I will start doing clip tests immediately and salvage an 35mm color negative film for that. The single most important factor when deciding if home color processing is feasible, in my opinion, is the shelf life of mixed chemicals (and opened stock bottles). When testing E-6 I found the shelf life very short, and even the same with stock so I decided not to do E-6. However, I found the excellent Compard digibase C-41 chemicals, which have great shelf life of stock chemicals. However, I found out the hard way that 3 months storage of mixed developer was a mistake, so I probably will never exceed 2 months, and at least the second month I will do clip tests. If some company could reformulate or invent E-6 chemicals with better shelf life, that would be the only feasible enabler for home E-6 in my opinion.I encourage all photographers to try shooting and hand processing b&w film in any format before they dive into 4x5. Here is an article I wrote on three easy ways to develop b&w film at the kitchen sink and the equipment necessary.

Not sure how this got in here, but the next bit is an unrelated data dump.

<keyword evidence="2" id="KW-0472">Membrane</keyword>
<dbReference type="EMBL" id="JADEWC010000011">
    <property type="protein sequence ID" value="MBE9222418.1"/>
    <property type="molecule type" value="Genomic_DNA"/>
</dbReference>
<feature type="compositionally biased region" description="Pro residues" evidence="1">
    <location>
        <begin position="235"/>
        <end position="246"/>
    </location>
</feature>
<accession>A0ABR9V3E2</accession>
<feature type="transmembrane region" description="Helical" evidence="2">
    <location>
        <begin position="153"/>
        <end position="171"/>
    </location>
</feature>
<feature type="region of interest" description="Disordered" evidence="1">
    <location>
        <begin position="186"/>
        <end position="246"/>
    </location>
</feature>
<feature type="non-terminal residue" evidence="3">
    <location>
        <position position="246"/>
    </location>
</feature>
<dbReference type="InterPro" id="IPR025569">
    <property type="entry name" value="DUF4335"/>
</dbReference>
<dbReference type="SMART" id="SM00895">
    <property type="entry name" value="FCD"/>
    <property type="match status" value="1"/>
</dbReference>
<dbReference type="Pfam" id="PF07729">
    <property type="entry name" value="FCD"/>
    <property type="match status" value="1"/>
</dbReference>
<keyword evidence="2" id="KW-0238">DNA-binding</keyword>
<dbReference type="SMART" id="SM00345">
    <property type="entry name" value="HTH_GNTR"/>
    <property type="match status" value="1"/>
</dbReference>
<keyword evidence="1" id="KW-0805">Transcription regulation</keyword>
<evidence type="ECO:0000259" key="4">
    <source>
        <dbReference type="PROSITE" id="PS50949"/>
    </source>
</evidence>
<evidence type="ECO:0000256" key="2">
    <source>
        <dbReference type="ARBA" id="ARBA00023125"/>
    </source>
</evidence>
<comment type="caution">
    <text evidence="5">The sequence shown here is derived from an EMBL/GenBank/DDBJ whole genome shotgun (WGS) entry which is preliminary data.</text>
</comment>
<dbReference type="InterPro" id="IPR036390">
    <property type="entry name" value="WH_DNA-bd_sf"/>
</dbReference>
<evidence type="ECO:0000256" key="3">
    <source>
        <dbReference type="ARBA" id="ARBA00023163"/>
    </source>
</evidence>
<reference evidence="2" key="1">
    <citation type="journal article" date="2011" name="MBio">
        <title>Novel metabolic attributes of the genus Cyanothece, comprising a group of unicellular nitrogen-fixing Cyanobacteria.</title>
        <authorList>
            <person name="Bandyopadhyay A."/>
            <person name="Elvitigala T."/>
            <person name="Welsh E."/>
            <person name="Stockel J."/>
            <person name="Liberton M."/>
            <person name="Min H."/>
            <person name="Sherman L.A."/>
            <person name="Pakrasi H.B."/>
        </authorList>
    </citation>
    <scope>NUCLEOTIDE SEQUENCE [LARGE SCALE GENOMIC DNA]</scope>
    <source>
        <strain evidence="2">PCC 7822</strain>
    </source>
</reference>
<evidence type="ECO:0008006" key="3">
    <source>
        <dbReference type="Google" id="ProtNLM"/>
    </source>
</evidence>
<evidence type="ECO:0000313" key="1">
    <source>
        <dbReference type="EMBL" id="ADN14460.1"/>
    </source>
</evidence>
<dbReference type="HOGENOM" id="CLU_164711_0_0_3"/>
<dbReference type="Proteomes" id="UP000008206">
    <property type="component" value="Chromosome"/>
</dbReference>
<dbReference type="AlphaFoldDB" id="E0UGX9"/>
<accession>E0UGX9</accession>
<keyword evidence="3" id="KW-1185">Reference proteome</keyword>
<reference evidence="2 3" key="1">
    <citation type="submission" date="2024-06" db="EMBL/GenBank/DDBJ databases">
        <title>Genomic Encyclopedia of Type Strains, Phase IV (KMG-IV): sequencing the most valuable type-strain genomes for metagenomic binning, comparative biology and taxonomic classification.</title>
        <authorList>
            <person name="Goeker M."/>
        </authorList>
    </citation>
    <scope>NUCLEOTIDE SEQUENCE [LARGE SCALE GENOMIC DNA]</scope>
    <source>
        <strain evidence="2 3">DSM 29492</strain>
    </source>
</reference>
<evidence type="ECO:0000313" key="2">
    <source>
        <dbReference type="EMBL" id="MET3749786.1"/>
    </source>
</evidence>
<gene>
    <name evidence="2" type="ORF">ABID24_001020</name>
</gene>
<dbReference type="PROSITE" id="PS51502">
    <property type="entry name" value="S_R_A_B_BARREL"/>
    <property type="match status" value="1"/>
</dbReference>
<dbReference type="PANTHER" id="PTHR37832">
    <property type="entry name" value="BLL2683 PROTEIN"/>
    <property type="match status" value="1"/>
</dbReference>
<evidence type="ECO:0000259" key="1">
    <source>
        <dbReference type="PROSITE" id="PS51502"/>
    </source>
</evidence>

Best to you,
Stand or semi-stand is my prefered dev with Rodinal for BW. But there is always the damned risk of bromide drag or development ’drag’ with plastic Paterson reels, much less with Mod54. The bunching active streak is so apparent when scanning, so this defect is really annoying, when it shows up.